Intended for healthcare professionals

Rapid response to:


Society of Homeopaths does not advise against vaccination

BMJ 2003; 326 doi: (Published 18 January 2003) Cite this as: BMJ 2003;326:164

Rapid Response:

Facts: Calm, Sensible or Otherwise...

In response to comments above:

From the letter itself:

> The society acknowledges that there is much anecdotal and scientific evidence to support the arguments presented both for and against vaccination.

Perhaps the society should acknowledge that the vast majority of anti-vaccination information is based on anecdotal rather than scientific evidence, and that attempts at the misuse of evidence can easily be discredited by checking with the original source. Having done such checking, any ethical organisation would largely recommend vaccination.

For example:

The Anti-Immunization Activists: A Pattern of Deception


Anti-immunisation scare: The inconvenient facts

From one of the responses:

> but people and organisations who injure children... by promoting infectious disease spread deserve prosecution.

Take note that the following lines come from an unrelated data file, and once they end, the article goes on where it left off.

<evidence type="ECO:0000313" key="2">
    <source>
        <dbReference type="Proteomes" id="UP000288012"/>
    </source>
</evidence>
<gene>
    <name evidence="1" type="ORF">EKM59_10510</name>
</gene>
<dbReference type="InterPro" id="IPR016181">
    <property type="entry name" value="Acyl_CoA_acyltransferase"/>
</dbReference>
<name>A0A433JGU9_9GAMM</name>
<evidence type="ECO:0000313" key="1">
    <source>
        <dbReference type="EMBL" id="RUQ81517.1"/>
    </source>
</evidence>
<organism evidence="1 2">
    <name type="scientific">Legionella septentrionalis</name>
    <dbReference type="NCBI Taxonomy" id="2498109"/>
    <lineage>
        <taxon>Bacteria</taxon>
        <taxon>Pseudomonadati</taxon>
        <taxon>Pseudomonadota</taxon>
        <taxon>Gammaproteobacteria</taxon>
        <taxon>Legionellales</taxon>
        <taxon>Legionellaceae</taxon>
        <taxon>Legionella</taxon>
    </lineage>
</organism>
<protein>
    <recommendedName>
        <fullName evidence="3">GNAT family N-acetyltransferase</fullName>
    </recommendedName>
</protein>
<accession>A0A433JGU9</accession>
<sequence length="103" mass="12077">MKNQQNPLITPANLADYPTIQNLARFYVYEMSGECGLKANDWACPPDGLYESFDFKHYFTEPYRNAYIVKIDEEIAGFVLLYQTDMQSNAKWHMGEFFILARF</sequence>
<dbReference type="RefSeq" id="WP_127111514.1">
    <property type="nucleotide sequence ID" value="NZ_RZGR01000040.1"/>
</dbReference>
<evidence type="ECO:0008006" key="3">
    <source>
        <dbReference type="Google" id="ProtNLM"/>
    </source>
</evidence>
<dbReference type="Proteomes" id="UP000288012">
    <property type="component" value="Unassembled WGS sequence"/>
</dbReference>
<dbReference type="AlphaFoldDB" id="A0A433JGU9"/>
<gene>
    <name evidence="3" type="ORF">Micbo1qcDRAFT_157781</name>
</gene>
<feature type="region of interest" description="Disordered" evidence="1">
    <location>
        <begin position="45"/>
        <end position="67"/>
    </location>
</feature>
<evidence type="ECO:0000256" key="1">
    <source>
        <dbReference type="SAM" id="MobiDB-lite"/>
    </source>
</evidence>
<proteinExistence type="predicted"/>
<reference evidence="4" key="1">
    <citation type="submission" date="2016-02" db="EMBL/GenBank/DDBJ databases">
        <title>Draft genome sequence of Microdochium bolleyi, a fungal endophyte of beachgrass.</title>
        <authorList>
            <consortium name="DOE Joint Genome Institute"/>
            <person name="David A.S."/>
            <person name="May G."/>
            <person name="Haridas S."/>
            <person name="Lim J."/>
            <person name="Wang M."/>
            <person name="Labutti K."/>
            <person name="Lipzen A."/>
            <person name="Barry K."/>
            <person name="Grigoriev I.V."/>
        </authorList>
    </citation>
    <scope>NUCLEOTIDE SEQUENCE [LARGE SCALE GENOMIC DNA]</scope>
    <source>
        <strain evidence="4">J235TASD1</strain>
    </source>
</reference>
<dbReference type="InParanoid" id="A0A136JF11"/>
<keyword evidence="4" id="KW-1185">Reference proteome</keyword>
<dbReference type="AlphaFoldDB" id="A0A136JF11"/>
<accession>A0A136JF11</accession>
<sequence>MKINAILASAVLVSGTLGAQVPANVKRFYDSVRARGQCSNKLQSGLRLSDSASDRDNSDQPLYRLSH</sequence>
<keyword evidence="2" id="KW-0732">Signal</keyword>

Can't see much to argue about here.

Readers might be amused to know that the (alleged) vaccine in question was sold with the wrong spelling of the word
Meningococcal on the bottle!

Whether well-intentioned or just grotesquely stupid the people who sold these bottles should be prosecuted.

If many homeopathists do speak out against vaccination that is a damning indictment indeed. Encouraging parents to take the risk of not vaccinating will clearly lead to death and disease. Apologies to those homeopathists who have checked the evidence and do not contribute to unnecessary scare campaigns against vaccinations.

Competing interests:  
None declared

Competing interests: No competing interests

13 February 2003
Tony Floyd
Medical Student
Newcastle University, Australia 2308